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Great Power Struggle
By Peter O’Brien

People don't change, as a friend reminded me just the other day. 800 years ago the rulers of the Grand Duchy of Moscow wanted more land, buffer zones between them and "others." Kiev soon became part of the Russian "buffer zone."

But, Russia lost Kiev (and Ukraine) in 1991; they want it back.

In 2014, Putin occupied Crimea; the West said very little. Poor Ukraine; it's in an unenviable position: the heart of Russia to her east and north east, the Russian client-state Belarus to the north, and the Russian dominated Black Sea to the South.

Since 2014 Russia has been engaged in a multi-disciplinary war - what has come to be known has "hybrid war" - against Ukraine, focused on eastern Ukraine. This includes a little bit of everything, to include a low-grade insurgency, information war, cyber war, twisting the law ("lawfare"), etc.

Five weeks ago Russian Coast Guard vessels fired on and captured three Ukrainian navy vessels (two patrol boats and a tug) that were moving from Odessa to the Ukrainian port of Mariupol in eastern Ukraine, on the Sea of Azov, via the Kerch Strait. The attack left 6 Ukrainians wounded.

Several points are relevant to the US.

First, the Russians want Ukraine. They consider it theirs. And they want their buffer zones. Tsar Vlad I understands that.

It's worth remembering that Ukraine surrendered 1,240 nuclear weapons in 1994 based on a guarantee from President Clinton that the US would protect their independence from Russia even as they (Ukraine) disarmed. When Russia made the move against Crimea in 2014, President Obama chose not to honor that guarantee.

Without those weapons, there's little Ukraine can do militarily to stop the Russians, if the Russians choose to act. Could the US provide them military support if it chose to? Certainly. And certain weapons (antitank weapons, mines, etc.) would make a Russian invasion costly. Other considerations - intelligence support, aid in cyber warfare, air defense - might also be provided. But the question that must be asked is: to what end?

There's also the question of what to do about Eastern Europe, where we have treaty allies who would call on us if attacked. Ukraine is not a US ally. Poland, Hungary, Slovakia and others are.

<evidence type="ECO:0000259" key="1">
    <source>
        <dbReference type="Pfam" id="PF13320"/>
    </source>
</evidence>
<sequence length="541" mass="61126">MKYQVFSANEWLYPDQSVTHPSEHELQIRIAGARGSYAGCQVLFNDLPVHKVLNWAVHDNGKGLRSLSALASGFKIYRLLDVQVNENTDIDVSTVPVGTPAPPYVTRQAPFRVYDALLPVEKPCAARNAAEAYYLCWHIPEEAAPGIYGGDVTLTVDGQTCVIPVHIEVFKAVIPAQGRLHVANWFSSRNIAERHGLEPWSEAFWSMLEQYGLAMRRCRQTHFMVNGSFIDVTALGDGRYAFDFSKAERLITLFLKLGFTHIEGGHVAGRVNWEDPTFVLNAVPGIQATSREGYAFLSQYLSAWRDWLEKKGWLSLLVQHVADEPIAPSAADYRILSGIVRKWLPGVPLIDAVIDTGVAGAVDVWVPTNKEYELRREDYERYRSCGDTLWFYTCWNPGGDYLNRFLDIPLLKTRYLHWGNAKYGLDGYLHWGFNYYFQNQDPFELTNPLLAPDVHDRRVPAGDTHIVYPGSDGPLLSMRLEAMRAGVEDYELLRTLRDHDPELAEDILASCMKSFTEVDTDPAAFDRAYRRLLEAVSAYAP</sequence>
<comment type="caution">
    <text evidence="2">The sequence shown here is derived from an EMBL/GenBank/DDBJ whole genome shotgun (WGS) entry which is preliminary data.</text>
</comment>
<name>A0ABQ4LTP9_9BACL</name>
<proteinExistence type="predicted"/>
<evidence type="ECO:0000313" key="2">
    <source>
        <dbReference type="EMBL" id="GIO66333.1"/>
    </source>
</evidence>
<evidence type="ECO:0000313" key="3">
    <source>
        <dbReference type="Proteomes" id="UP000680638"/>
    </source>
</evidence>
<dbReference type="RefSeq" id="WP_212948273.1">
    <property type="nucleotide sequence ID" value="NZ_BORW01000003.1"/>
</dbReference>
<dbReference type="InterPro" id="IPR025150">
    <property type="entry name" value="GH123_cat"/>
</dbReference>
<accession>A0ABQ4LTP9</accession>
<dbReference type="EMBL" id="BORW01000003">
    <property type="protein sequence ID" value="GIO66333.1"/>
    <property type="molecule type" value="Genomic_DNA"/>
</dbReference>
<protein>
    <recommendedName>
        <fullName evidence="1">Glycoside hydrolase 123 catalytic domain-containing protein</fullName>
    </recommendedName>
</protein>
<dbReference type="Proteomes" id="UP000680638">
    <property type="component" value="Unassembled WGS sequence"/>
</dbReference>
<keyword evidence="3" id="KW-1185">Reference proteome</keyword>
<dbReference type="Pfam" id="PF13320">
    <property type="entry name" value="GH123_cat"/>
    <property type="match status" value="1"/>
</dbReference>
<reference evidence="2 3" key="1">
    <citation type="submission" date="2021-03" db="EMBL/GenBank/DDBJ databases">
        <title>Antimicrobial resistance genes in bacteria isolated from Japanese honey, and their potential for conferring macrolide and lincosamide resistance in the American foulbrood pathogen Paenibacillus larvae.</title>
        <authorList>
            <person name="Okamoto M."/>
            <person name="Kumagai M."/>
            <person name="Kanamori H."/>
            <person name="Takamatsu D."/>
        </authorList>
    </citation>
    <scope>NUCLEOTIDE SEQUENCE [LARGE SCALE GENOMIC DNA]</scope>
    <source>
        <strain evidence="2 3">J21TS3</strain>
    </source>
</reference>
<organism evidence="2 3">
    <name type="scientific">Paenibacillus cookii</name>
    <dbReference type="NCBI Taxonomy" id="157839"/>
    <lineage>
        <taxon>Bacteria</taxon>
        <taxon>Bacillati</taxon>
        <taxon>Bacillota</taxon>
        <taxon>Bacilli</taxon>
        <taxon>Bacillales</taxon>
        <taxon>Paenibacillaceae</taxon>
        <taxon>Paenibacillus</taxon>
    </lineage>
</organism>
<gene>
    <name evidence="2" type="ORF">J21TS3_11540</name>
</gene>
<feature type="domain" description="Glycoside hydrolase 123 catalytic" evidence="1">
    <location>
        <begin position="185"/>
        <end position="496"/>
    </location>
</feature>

Guarantees - and failures to honor guarantees - have consequences. Clinton guaranteed Ukrainian independence in order to convince them to surrender their nuclear weapons. Then Libya traded away their weapons program in 2003. And then President Clinton's wife attacked Libya in 2011. These points weren't lost on North Korea, and they drew the logical conclusion: nuclear weapons matter.

Others noticed that Russia got away with seizing Crimea, particularly China. (Neither Russia nor China are terribly concerned with what we think is "the right thing to do.") Russia wants Ukraine, they intend to take it back. China wants the South China Sea, they are talking control of it. China also wants hegemony over all of SE Asia. And Taiwan. And the US out of the Western Pacific. And control of the Indian Ocean. And eventual world domination...

And those who think the leadership in Beijing, if we're just nice to them and give them sweet business deals, will be nice and behave like us? They're wrong.

China has also learned that hybrid war is a potent tool, particularly for those with few morals. China is already engaged in what can only be described as it's own version of hybrid war in the South China Sea, South East Asia and Africa: aggressive maneuvers against fishing boat, building dams and challenging water rights, shady business deals that leave smaller nations deeply in debt, building gulags for its own minorities, making claims against islands held by Japan, the Philippines, Korea, hostile cyber activities, lawfare, etc.

Clausewitz defined war as a continuation of politics with other means. We have two great power rivals who understand that and are already at war with us. They're using every tool available to achieve their aims. It's time we wake up and realize war has already begun and start prioritizing accordingly.

That means making hard choices, identifying our vital interests, and identifying those things which are, and are not, worth the lives our troops.

But what it really means is this: the return of Great Power confrontations. China wants, Russia wants. Both are willing to use means other than politics to reach their goals. They are challenging the US. We need to defend our interests.

 





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